Illiquidity and its Discontents: Trading Delays and Foreclosures in the Housing Market

This paper investigates the macroeconomic effects of search risk in the housing
market. To do so, I introduce a tractable directed search model of housing with mul-
tidimensional buyer and seller heterogeneity. I incorporate this framework in an in-
complete markets macroeconomic model with long-term mortgages and equilibrium
default. I show that search risk spills over into higher foreclosure risk by creating a
debt overhang problem. Heavily indebted sellers post high selling prices, take a long

Monetary Mechanisms

We provide a series of results for a standard model where exchange is facilitated by liquid assets. Compared to past work, minimal structure is imposed on the mechanism determining the terms of trade. Four simple axioms lead to a class of mechanisms encompassing common bargaining theories, competitive price taking and other solution concepts. Using only the axioms, we establish existence and (perhaps more surprisingly) uniqueness of stationary monetary equilibrium. We also show how to support desirable outcomes using creatively designed mechanisms.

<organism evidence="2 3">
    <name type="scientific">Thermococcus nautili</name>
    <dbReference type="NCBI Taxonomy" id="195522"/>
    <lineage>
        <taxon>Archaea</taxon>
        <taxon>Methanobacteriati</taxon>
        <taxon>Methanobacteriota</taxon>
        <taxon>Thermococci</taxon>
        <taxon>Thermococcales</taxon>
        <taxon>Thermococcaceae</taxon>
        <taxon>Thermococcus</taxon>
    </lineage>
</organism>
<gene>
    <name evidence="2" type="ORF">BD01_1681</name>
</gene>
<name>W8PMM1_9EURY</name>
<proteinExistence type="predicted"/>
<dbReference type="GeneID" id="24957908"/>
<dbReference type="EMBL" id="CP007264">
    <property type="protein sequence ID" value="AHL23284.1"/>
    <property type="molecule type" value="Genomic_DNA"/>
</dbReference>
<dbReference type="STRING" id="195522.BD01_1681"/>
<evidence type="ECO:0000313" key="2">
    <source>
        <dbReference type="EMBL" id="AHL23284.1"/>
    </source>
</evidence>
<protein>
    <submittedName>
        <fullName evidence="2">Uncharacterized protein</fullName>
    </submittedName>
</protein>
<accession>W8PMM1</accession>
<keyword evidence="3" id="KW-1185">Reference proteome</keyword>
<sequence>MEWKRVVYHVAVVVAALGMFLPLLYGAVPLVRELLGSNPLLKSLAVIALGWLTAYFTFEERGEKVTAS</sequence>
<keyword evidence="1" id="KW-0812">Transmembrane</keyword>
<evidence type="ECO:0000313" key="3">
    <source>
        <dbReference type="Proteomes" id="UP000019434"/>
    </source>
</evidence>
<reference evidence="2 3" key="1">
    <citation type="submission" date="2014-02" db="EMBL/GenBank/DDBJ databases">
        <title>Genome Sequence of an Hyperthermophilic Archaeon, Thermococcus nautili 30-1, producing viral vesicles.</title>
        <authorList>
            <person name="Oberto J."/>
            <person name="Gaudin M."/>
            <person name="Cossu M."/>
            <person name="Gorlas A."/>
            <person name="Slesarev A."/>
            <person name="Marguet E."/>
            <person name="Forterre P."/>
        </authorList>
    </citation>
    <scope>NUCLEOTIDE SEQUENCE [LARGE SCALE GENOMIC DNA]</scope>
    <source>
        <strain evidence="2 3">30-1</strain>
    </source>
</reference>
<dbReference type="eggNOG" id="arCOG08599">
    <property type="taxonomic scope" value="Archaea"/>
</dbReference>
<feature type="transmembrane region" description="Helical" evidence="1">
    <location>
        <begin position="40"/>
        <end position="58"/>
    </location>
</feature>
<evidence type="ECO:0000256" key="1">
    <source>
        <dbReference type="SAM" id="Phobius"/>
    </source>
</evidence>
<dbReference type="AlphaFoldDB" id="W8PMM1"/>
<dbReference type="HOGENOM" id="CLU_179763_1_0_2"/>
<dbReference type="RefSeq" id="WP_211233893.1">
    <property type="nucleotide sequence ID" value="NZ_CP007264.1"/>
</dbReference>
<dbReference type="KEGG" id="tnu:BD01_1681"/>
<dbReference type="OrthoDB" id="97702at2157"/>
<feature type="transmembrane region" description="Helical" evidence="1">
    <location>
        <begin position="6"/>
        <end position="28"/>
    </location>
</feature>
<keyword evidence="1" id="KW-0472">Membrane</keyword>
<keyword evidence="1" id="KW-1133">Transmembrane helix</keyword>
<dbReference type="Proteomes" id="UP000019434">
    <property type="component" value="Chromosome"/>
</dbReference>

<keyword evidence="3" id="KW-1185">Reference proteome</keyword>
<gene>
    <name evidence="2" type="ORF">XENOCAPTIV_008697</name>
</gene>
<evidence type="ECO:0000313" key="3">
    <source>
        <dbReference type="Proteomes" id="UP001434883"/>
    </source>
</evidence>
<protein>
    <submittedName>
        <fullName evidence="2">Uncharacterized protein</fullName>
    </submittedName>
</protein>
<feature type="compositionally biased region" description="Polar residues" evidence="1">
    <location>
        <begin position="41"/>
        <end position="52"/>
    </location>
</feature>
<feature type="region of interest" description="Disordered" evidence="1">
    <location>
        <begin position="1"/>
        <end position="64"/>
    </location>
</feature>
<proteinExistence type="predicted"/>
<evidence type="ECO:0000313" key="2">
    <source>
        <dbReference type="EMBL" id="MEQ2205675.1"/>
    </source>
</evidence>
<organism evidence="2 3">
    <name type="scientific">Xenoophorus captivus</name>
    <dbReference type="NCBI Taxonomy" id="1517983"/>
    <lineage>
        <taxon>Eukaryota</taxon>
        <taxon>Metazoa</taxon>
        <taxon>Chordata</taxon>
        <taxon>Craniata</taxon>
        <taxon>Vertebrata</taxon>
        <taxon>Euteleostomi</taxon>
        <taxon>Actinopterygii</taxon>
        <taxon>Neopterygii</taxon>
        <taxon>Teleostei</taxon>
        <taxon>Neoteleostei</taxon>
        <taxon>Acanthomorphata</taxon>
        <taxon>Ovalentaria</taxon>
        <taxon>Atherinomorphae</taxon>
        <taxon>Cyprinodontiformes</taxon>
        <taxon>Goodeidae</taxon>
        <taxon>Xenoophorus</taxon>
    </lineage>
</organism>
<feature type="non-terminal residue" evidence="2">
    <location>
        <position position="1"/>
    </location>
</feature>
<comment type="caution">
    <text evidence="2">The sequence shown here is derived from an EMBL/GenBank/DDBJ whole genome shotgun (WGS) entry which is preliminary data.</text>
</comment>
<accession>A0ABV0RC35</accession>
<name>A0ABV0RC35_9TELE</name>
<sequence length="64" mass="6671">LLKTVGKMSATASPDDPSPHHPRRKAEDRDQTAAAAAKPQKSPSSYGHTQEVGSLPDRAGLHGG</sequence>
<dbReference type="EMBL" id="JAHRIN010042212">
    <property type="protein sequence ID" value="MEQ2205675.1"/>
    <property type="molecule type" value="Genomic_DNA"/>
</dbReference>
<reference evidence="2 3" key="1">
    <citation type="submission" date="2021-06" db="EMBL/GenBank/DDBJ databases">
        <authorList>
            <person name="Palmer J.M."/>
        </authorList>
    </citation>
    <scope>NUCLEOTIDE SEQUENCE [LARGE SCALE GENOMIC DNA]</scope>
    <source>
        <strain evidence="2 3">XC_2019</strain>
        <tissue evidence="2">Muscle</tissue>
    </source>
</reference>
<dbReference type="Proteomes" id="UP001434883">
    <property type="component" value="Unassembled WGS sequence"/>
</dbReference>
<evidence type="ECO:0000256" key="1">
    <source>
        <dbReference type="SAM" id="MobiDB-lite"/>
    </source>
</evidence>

Failure to Launch: Housing, Debt Overhang, and the Inflation Option During the Great Recession

Can inflating away nominal mortgage liabilities cure debt overhang and combat a severe housing bust? With a focus on the Great Recession, I address this question using a structural macroeconomic model of illiquid housing, endogenous credit supply, and equilibrium default. First, I show that the model successfully replicates and provides insight into the dynamics of the U.S. economy since 2006. Second, I show that temporarily raising the inflation target would have cut foreclosures by over 60% and led to a more robust recovery in real economic variables.

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